Israel tries to soften up Syria on eve of talks

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The Independent Online
ON THE EVE of the US-Syrian summit in Geneva, an Israeli minister yesterday made an unprecedented peace overture to Damascus, saying Israel should surrender sovereignty of the entire Golan Heights.

Syria has always demanded total Israeli withdrawal from the Heights, occupied during the 1967 Middle East war. Israel's offer of a partial withdrawal has been the main stumbling block to the Israeli-Syrian peace talks.

Yossi Sarid, a left-winger who has been given a prominent role in negotiations with the Palestinians, said Israel was seeking full peace with Syria and would have to make concessions in return.

'Israel for its part, I believe, will have to give up its sovereignty over the Golan Heights,' Mr Sarid told Israel Army Radio. He said that making peace with Syria could involve 'perhaps the most important and difficult decisions of any government since the establishment of the state'.

President Clinton and President Hafez al-Assad of Syria meet in Geneva today. Leaders of the 15,000 Jewish settlers on the Golan Heights have sent a delegation to the summit and plan mass protests across Israel.

On Friday, Yossi Beilin, Israel's doveish deputy foreign minister, described Jewish settlements on the Golan Heights as 'a mistake' and suggested that in the future it would not be 'fun' to live under Syrian sovereignty.

Until now the Israeli government has been vague about how far it is prepared to pull back from the territory. Yitzhak Rabin, the Israeli Prime Minister, has insisted that Israel must maintain a strip of the Golan for security reasons. Mr Rabin talks enigmatically of withdrawal 'on the Golan'. Israel has said that the extent of the withdrawal would match the extent of the peace offered by Syria.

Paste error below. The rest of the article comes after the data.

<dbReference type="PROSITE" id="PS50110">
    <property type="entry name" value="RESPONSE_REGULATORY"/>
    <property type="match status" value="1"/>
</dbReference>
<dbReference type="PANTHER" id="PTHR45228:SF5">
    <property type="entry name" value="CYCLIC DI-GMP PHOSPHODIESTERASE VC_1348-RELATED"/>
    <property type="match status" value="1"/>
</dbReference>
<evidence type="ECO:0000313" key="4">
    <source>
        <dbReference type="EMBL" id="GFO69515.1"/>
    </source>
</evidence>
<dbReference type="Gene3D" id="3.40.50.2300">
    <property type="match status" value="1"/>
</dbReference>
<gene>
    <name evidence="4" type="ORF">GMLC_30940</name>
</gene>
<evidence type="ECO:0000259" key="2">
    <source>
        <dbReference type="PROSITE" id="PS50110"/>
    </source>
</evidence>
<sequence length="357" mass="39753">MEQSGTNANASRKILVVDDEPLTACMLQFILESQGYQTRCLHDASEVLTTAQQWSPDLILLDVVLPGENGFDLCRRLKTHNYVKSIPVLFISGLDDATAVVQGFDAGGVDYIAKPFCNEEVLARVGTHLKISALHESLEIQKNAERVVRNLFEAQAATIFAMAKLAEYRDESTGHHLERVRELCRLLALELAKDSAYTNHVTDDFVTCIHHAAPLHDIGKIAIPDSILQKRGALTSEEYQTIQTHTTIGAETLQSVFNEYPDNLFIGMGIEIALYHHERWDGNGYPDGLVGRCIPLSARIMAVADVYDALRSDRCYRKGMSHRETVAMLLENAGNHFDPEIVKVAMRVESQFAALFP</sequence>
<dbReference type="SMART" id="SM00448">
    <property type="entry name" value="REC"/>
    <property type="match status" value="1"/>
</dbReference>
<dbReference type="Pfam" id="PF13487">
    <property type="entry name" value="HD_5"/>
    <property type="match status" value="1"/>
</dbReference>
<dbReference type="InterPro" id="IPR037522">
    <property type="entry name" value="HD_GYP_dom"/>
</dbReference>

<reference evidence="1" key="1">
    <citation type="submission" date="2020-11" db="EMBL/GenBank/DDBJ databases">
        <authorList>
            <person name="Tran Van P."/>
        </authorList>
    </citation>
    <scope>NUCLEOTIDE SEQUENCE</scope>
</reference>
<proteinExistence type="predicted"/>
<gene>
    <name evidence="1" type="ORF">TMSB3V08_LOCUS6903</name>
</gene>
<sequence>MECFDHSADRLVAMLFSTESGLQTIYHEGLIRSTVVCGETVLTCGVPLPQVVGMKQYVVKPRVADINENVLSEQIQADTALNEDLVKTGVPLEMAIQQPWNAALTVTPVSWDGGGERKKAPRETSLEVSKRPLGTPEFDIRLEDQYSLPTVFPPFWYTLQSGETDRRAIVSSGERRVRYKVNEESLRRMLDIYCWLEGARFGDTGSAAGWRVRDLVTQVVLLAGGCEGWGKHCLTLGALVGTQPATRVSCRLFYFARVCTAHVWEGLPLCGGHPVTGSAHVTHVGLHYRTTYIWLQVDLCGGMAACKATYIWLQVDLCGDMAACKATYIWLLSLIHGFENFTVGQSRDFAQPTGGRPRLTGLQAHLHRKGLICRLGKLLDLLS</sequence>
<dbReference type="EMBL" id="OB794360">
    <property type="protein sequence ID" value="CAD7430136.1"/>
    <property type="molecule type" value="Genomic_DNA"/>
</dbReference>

With negotiations flagging, Israel has renewed its efforts to speed up progress in talks with Syria. Mr Sarid's remarks yesterday signal a growing determination by Israel to demonstrate seriousness about peace and encourage Mr Assad to show seriousness in return. Mr Sarid, an early advocate of Israel-PLO relations, has been used as a stalking horse by Mr Rabin before.

What the Israeli government hopes to see from Mr Assad during the Geneva summit are conciliatory gestures that would help to change his image in the eyes of the Israeli public. For Mr Rabin to sell withdrawal from the Golan to his voters, he must first be able to convince them that President Assad is a new man, who wants real peace, with open borders and full diplomatic ties.

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